Innis' writings on communications explored the role of communications technologies in shaping the culture and development of civilization. One of his most enduring theories distinguishes between the separate effects of time-binding and space-binding media. Time-binding media include such durable technologies as clay or stone tablets, hand-copied manuscripts on parchment and oral communications. These technologies are intended to carry information that lasts for many generations, but they tend to reach a limited audience due to problems of transport or their inherent fragility. Development of space-binding media began in earnest with Galileo's printing press and include modern media such as newspapers, radio, television, and mass circulation newspapers. These media convey information to mass audiences over long distances, but have brief exposure times. According to Innis' theory, time-binding media favour stability, community, and tradition; while space-binding media facilitate change, materialism, and empire.
Marshall McLuhan, who based much of his work on Innis' pioneering media studies, believed that media reshape not only our perceptions but our actions. McLuhan taught us to look at the technological development of the media for an understanding of their influence, which will allow us to see a process repeating itself throughout the communications media, what McLuhan called "pattern recognition." McLuhan's interpretation of media includes technologies as diverse as light bulbs and automobiles.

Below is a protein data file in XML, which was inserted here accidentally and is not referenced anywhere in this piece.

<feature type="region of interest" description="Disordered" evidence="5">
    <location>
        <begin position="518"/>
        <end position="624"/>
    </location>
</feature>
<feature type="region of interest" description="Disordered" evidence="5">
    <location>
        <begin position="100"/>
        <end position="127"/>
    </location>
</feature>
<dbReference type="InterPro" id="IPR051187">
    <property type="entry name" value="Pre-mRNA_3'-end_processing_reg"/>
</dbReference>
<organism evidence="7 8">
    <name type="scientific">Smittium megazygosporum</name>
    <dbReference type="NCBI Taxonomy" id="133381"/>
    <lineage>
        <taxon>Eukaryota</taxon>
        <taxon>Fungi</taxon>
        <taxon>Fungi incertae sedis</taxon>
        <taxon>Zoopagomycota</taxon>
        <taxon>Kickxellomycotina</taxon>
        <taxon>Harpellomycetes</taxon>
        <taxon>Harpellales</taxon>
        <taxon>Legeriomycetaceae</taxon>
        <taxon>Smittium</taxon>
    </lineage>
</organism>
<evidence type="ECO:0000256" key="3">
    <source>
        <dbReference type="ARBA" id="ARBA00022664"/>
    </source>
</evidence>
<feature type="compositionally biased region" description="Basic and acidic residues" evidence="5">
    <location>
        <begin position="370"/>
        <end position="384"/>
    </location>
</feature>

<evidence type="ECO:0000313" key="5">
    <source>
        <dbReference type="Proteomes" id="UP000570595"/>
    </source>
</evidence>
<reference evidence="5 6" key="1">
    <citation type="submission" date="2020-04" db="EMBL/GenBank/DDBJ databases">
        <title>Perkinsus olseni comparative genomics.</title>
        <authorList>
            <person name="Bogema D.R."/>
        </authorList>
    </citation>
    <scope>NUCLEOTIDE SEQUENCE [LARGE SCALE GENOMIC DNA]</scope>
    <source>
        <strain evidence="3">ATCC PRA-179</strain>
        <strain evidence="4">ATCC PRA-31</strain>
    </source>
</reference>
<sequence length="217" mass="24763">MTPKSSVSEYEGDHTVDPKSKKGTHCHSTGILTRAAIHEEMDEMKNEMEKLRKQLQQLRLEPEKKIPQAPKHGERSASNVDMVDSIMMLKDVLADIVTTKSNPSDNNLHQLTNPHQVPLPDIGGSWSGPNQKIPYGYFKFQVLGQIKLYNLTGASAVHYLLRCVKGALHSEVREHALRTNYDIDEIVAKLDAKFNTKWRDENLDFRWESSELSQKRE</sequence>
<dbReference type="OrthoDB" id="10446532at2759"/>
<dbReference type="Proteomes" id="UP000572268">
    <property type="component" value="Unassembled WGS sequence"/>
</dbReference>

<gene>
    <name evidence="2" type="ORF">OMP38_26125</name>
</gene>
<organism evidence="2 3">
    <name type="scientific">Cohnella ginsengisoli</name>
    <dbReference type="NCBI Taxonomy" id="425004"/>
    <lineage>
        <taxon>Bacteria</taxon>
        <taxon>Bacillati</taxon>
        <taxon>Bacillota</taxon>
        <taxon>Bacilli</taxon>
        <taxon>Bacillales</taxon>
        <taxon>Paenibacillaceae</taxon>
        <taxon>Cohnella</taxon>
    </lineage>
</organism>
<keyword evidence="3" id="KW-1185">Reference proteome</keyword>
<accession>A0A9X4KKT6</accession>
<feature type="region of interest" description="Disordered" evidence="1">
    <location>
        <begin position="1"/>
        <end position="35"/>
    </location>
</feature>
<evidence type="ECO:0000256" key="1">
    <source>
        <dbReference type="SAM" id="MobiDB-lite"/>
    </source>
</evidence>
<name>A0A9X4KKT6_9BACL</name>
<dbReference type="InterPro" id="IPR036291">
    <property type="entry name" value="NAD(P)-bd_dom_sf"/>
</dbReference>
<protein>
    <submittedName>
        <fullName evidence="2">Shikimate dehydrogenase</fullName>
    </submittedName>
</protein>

McLuhan's most widely known work was Understanding Media: The Extensions of Man (1964). Among the theories of this key text of media studies is what McLuhan saw as divide between the characteristics of communications technologies which he defined as hot and cold media. A hot medium like radio operates in "high definition" in that it conveys a substantial amount of information in a way that requires low participation but has a powerful impact. McLuhan viewed print as a hot medium because of the large amount of information conveyed to the reader.
A Cool medium operates in "low definition" and requires the recipient to participate more actively in determining meaning, such as with a cartoon, television or a seminar (as opposed to a "hot" lecture). It requires the person to fill in or supplement the information.
McLuhan's unorthodox theories gained a wide degree of public recognition in the 1960s and 70s and he became a pop culture figure. Expressions like "global village" (from The Gutenberg Galaxy, 1962) and "the medium is the message" (Understanding Media, 1964) achieved widespread currency, if not a clear level of public understanding. The U of T professor became the focus of the same popular culture analyzed in his theories. McLuhan was the subject of an interview on the popular American television news show 60 Minutes, and the question "Marshall McLuhan, what are you doin'?" became a tag line on the popular TV show Rowan and Martin's Laugh-In. Pop culture analysts such as Tom Wolfe wrote essays about his work, and McLuhan had a notable cameo as himself in the 1977 Woody Allen film Annie Hall.